Beware the glowing box

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Beware the glowing box that mesmerizes you and seizes your attention. You wake with a clear mind and focused purpose, and it scatters your thoughts to the wind.

Set your mind on the day’s tasks before you activate the electronics, and don’t let the bells, beeps and whistles drag you off-course once you hit the “on” switch.

. . . But then, of course, it’s too late. You already hit the “on” switch, and you’re reading this. Quick! The “on” switch is also the “off” switch. Go on: All this will be here waiting when you return.


If you can keep going, keep going

if you can keep going

Last night was one of those football games people will remember for years. Losing 20-0 at one point, the Green Bay Packers rallied around injured quarterback Aaron Rodgers to beat the Chicago Bears 24-23. It was one of those defining moments that adds to The Legend of Aaron Rodgers, with a host of lead-by-examples – as Churchill is said to have said, “Never, never, never give up.” If you can keep going, keep going.

It seemed Rodgers’ return, even limping, inspired the rest of the team. “If he can come back and play, I can block better so he’s not hit again. I can catch that ball. I can keep the Bears from making that first down.” The team that played the second half was more energized and more focused on winning every moment than the team that played the first half.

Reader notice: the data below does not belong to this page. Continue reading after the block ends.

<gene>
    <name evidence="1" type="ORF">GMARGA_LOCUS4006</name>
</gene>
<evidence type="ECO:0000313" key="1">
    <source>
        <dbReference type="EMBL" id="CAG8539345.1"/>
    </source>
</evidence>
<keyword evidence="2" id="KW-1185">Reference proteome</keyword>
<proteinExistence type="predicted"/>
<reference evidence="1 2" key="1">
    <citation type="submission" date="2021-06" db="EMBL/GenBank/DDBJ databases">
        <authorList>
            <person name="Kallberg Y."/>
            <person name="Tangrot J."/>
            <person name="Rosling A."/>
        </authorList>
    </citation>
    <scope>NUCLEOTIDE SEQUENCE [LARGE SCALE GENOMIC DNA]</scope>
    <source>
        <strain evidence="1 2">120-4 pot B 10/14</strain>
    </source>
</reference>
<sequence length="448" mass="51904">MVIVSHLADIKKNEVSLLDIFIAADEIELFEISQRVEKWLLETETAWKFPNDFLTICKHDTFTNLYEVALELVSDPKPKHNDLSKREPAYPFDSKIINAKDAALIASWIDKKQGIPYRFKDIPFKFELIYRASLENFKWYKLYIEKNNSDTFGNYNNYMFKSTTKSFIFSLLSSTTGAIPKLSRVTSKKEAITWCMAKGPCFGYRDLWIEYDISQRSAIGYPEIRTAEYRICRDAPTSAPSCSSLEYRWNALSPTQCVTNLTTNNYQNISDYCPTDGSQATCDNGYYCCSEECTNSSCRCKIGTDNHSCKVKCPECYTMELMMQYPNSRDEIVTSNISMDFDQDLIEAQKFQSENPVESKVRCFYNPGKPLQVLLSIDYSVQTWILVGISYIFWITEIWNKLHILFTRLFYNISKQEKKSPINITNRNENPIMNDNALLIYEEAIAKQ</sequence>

If you can keep going, keep going. Rodgers did say the doctors told him he would not make the injury worse by playing on it, so there is that cautionary caveat – but if you can keep going, keep going. Play the game as hard as you can until the final whistle, and you just may overcome every hurdle. If by chance you do fall short, at least you know you gave it all you had. In this case, all they had was just enough.

Resolve to stop wasting energy

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It’s become my theme of the week, I guess …

“When a nation expects the worst from its people and institutions and its experts focus exclusively on faults, hope dies …

“Fault-finding expends so much negative energy that nothing is left over for positive action. It takes courage and strength to solve the genuine problems that afflict every society. Sure, there will always be things that need fixing. But the question is, Do you want to spend your time and energy tearing things down or building them up?”

— from the “Optimism” chapter in Hope from My Heart: Ten Lessons for Life by Rich DeVos, 2000.

Earlier in the same chapter is this gem that echoes my posts of the last few days, as well: “If you expect good things to happen, they usually do.”

Inevitably making comments like this leads to responses over who started it and how everyone else is doing it. I hear Mom’s words echoing through the ages: “Maybe he started it, but you can finish it,” and of course, “If everyone else jumped over a cliff, would you jump, too?”

Calm and the certainty of coming sorrow

calm and coming sorrow